In the six seasons since he was bestowed upon us by the baseball gods (with an assist from Terry Ryan), we've said this so often that we might as well pretend it's trademarked:
(Joel Page/AP Photo)
Turns out he was also a pretty special thing for the Portland Sea Dogs as well.
Along with my daughter, who through her wide 4-year-old eyes sees Papi as some amalgam of the Cookie Monster and a cartoon superhero, I was among the 7,000 or so eager fans who packed Hadlock Field Monday night to witness his first rehab appearance in the state of Maine.
I'll admit, I was curious to see how Papi would handle the whole Big Fish In A Double-A Pond experience. Oh, I knew he'd smile and wave and acknowledge the cheers to a reasonable extent; we all know he's an uncommonly good-natured man who seems more or less incapable of prima donna behavior (though certain home plate umpires might disagree).
It's just that after three games in Pawtucket (and three home runs) prior to coming to Portland, the cynic in me assumed Papi had already grown weary of the Thank Heavens His Wrist Is Okay Rehab Tour 2008, that he must have been anxious to get back to the big leagues and his big-league life.
And you know, he probably was. But bless him, he sure didn't show it.
Papi was great. He was charming, charismatic, larger-than-life yet approachable. He liberally flashed that famous easy smile, put in more than a cameo appearance signing autographs, offered a high-five to every young fan within an arm's length, even turned toward the crowd and posed for pictures while he was on third base during a pitching change. He was everything you hoped he'd be, and a tape-measure blast beyond that.
The only letdown, if you could call it such a thing, was that he failed to hit a home run, though he did hit a thunderclap of a popup that at first looked like it was destined to plunk the L.L. Bean boot beyond the outfield fence. Sitting in the right field pavilion, I'm not ashamed to say I flinched and nearly dropped my Sea Dog biscuit. (That's not nearly as vulgar as it sounds.)
The fans weren't the only ones in awe. It was equal parts comical and endearing to watch how the other Sea Dogs carried themselves in his presence, especially during the pregame; they were like wide-eyed eighth graders who somehow lucked into hanging out with the varsity captain. I'm pretty sure once Papi gets back to Boston, he'll discover Iggy Suarez has stowed away in his duffel bag.
I didn't realize this was possible, but I departed Portland that night with more respect and admiration for him than I had before. It was among the most fun times I've ever had at a ballpark, because of my little girl's company, because it was a postcard-perfect July evening, and of course because of Papi's presence.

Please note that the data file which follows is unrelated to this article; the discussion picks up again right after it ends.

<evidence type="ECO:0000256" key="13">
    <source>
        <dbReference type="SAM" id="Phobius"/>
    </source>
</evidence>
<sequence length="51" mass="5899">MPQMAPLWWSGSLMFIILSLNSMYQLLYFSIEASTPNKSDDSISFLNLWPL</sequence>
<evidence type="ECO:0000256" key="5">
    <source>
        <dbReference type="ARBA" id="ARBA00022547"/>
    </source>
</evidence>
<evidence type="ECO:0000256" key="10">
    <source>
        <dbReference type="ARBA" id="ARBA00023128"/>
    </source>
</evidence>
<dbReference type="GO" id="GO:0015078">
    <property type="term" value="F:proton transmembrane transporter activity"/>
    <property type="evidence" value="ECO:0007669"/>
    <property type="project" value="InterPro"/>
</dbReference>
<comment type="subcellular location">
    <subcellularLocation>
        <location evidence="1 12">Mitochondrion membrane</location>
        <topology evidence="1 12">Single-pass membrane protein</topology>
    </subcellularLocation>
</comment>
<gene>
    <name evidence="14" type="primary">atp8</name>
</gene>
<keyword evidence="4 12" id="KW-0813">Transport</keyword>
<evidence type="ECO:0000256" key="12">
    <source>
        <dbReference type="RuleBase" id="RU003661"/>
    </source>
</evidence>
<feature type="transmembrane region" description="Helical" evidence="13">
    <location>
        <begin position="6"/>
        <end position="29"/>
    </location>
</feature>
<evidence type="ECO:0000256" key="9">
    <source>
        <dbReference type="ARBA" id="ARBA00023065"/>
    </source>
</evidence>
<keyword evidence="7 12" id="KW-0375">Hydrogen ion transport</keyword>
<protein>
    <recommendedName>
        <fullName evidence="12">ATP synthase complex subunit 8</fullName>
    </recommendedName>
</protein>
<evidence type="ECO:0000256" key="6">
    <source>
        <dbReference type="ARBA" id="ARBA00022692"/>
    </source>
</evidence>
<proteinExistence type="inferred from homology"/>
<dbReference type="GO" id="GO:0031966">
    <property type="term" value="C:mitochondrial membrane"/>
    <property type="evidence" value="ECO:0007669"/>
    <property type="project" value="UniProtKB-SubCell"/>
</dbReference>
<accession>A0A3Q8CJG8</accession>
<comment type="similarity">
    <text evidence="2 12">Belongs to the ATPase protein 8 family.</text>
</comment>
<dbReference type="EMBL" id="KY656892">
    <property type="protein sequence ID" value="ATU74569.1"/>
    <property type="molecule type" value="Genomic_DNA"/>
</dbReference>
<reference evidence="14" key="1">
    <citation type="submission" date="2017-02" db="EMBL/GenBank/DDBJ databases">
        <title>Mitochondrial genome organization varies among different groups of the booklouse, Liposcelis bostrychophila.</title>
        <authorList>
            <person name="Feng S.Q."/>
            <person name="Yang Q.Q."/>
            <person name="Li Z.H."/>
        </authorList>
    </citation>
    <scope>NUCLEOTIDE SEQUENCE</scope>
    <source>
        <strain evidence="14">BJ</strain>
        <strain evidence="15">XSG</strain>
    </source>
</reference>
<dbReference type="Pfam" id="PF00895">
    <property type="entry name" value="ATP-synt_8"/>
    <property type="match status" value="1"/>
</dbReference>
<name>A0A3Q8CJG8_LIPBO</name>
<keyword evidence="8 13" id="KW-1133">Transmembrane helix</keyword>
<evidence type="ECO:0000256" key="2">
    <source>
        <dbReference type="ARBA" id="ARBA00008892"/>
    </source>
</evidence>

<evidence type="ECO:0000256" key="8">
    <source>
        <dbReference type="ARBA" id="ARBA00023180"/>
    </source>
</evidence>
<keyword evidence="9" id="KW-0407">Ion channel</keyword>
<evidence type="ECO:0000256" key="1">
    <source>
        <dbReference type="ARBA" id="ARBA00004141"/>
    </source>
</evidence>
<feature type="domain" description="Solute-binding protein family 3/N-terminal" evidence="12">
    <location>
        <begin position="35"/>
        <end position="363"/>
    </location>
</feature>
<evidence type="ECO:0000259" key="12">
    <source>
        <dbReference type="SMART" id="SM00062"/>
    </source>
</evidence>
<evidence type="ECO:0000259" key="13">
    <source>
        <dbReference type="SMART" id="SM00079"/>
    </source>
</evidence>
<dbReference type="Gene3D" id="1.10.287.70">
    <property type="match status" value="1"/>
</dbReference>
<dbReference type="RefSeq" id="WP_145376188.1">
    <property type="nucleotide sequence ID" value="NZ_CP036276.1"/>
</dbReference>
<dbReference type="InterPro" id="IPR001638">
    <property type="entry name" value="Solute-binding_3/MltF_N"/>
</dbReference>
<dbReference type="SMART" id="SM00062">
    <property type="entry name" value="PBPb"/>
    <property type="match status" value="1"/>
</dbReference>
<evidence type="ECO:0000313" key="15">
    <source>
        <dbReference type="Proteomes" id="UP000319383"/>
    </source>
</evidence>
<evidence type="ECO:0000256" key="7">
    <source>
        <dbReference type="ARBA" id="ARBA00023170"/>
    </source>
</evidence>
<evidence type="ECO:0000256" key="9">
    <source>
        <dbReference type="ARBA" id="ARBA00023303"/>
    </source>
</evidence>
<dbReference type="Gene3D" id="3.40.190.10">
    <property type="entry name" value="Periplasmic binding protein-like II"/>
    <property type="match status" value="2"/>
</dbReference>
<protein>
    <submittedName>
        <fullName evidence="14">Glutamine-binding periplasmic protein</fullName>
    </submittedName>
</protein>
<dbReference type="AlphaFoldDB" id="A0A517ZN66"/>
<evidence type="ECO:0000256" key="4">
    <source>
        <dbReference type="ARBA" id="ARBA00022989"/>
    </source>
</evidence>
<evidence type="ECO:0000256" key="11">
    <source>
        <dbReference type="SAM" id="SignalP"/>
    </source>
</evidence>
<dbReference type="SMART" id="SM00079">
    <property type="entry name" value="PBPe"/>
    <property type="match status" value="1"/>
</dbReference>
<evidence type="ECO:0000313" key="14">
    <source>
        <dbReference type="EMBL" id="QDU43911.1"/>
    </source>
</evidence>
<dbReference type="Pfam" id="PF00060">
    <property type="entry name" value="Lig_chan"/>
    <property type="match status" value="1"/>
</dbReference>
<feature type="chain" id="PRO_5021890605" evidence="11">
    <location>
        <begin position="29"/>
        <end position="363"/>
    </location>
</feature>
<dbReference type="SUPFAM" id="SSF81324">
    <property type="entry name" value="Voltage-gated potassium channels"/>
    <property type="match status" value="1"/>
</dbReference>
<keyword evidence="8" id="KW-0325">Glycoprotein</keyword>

The whole scene was a pleasant, and perhaps necessary, reminder of how wonderful baseball can be. Did I mention I'm 38 years old? I can only imagine how kids must have felt.
Papi is a true rarity among the modern famous: he's a genuine superstar who possesses a man-of-the-people grace. He's larger than life, yet never too big for anyone.
In time, I suppose he might forget ever coming to Portland. But he made sure Portland will never forget when Big Papi came to them.
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As for today's Completely Random Baseball Card:
Papi's appearance in Portland reminded me of the other time I saw a significant big leaguer play a minor league rehab game in Maine. Trust me when I say this was an entirely different experience.
In 1987, while working his way back to the Mets after going through drug rehab, Dwight Gooden pitched against the Maine Guides (the Official Defunct Minor League Team of TATB) in Old Orchard Beach.
It's easy to forget now, as Gooden's legacy is that of a cautionary tale more than anything else, but there was a brief time in the mid-'80s where he trailed only Michael Jordan as the biggest superstar in sports. They called him Dr. K, and save for Pedro Martinez in his prime, the most consistently dazzling starting pitcher I have ever seen is Dwight Gooden in '85.
While his star had already begun to fade by '87 (though few realized it yet), he was still a huge deal when he came to The Ballpark. And he knew it. Gooden carried himself with a remarkable air of arrogance, scarcely acknowledging the fans before or during the game, and even sharing a snicker with a Tidewater teammate as a Maine player named Ken Dowell writhed in the batters box after getting beaned.
He struck me as a reprehensible character right then. He did nothing in the ensuing acts of his life to change my mind.
About Touching All The Bases
Irreverence and insight from Chad Finn, a Globe/Boston.com sports writer and media columnist. A winner of several national and regional writing awards, he is the founder and sole contributor to the TATB blog, which launched in December 2004. Yes, he realizes how lucky he is.